SDG                 rmb                 11/23/2020

A Strategy for fear (2 Chronicles 20)

How do you respond to the fear that comes with a genuine threat? There are times when we are afraid of things that turn out to be mere perceived threats, but there are also times in life when we detect a threat and realize that threat is real and dangerous. Then we feel fear. What is the disciple of Jesus to do in this situation? In 2 Chronicles 20, Jehoshaphat is confronted by a real threat and is afraid, but his response reveals for us a strategy for dealing with that fear.

Jehoshaphat is king of Judah in Jerusalem. He gets word that “a great multitude is coming against you from Edom, from beyond the sea (2 Chronicles 20:2).” Jehoshaphat detects a real threat that could result in serious harm. There is a great multitude coming against him and “Jehoshaphat was afraid (20:3).”

We all know well this feeling of fear. When we encounter a real danger, our unconscious response is for fear to arise and for adrenaline to flow. Fight or flight. The Bible speaks a lot about fear, because the Bible is written for people who live after Eden in a world full of threats and for people whose natural reaction to threat is to be afraid. But the Bible gives counsel and comfort to those who feel fear: “When I am afraid, I will trust in You (Psalm 56:3).” “Fear not, for I have redeemed you; I have called you by name, you are Mine (Isaiah 43:1).” “Deal courageously, and may the LORD be with the upright! (2 Chronicles 19:11)” How, then, should the disciple of Jesus respond to fear?

The first thing to do when we feel fear is to acknowledge the fear and admit that we are afraid of something. There is a threat, and we are afraid. This acknowledges our weakness and positions us for receiving help.

When Jehoshaphat heard of the threat and felt the fear, “he set his face TO SEEK THE LORD (20:3).” “Judah assembled TO SEEK HELP FROM THE LORD (20:4a).” “Judah came TO SEEK THE LORD (20:4b).” When we feel fear, the disciple of Jesus seeks the Lord. This is perhaps the most critical part of the strategy. Being fully aware of the threat, we willfully turn our eyes from the threat to our God, and we seek Him. We remember His power that He has demonstrated to us countless times. When feeling his own fear, the prophet Jeremiah said, “But the LORD is with me like a dread champion (Jeremiah 20:11).” Our Dread Champion is greater than any threat, so we need to seek Him. Seek His face – what does He think of this threat? “If God be for us, who can be against us (Romans 8:31)?” Since God is on our side, we cannot lose. We seek the Lord and make sure that we are “strong in the Lord and in the strength of His might (Ephesians 6:10).”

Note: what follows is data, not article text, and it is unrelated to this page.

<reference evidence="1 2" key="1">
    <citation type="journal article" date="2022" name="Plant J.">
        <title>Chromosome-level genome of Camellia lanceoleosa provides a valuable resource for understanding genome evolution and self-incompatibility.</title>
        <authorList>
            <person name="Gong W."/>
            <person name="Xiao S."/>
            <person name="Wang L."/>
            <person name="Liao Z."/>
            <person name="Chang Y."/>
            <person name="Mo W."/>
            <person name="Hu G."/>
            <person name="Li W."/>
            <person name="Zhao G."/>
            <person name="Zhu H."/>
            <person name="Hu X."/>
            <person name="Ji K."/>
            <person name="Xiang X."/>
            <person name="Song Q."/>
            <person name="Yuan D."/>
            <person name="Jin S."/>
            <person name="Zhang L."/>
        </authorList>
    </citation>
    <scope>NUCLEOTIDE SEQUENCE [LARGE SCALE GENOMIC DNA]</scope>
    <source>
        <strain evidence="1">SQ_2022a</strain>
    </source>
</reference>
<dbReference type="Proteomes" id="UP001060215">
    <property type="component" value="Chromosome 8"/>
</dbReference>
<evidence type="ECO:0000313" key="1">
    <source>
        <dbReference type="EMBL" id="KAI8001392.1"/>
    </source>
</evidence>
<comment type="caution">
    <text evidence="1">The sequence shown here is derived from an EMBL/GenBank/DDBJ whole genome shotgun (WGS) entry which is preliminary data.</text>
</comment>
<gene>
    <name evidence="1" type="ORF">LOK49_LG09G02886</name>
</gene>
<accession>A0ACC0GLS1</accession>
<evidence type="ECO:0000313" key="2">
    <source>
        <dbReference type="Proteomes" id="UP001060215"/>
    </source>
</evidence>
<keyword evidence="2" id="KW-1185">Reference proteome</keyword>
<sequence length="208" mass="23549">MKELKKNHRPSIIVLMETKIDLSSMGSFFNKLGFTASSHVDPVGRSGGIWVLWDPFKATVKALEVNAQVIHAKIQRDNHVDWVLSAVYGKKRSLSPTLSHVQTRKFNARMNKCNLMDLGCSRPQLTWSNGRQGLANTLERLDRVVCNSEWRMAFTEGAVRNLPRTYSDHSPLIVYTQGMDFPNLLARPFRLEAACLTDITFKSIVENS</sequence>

Next, Jehoshaphat prays to the LORD and cries out to Him. And what a prayer! The king declares the power of the LORD (20:6), the works of the LORD (20:7), and the promises of the LORD to rescue His people (“If disaster comes upon us, we will cry out to You in our affliction, and You will hear and save (20:9).”). Then Jehoshaphat clearly states the threat (20:10-11) and asks the LORD to act on his behalf (“we are powerless, but our eyes are on You.”) (20:12). This is a model prayer when a threat looms large.

Then a prophet speaks out and tells Judah and King Jehoshaphat, “Do not be afraid and do not be dismayed, for the battle is not yours, but God’s (20:15).” The prophet goes on to say, “Stand firm and see the salvation of the LORD on your behalf. Do not be afraid and do not be dismayed, for the LORD will be with you (20:17).” When it is time for us to confront the threat and to act, we do so in the confidence that the Lord is with us. We are not afraid or dismayed but are assured that He will be with us and will act for us. “From of old no one has heard or perceived by the ear, no eye has seen a God besides You who acts for those who wait for Him (Isaiah 64:4).”

Finally, as Judah and Jehoshaphat go out to meet the enemy, they choose to believe and to trust that what the Lord has promised, He will certainly perform. “Believe in the LORD your God, and you will be established; believe His prophets, and you will succeed (20:20).” Jehoshaphat has cried out to the LORD is prayer and has acted with courage, and now he leads Judah into the battle, believing that the LORD will act on their behalf. Just so, having seen that the Lord is greater than any of our threats, we move forward trusting that the Lord is with us.


What we see here in Jehoshaphat is a basic strategy for responding to threats and fears:

  • Acknowledge the threat and the fear
  • Seek the Lord
  • Pray to the Lord and cry out to Him
  • Act with courage; do not be afraid or dismayed
  • Believe in the Lord and trust in the Lord

SDG                 rmb                 11/17/2020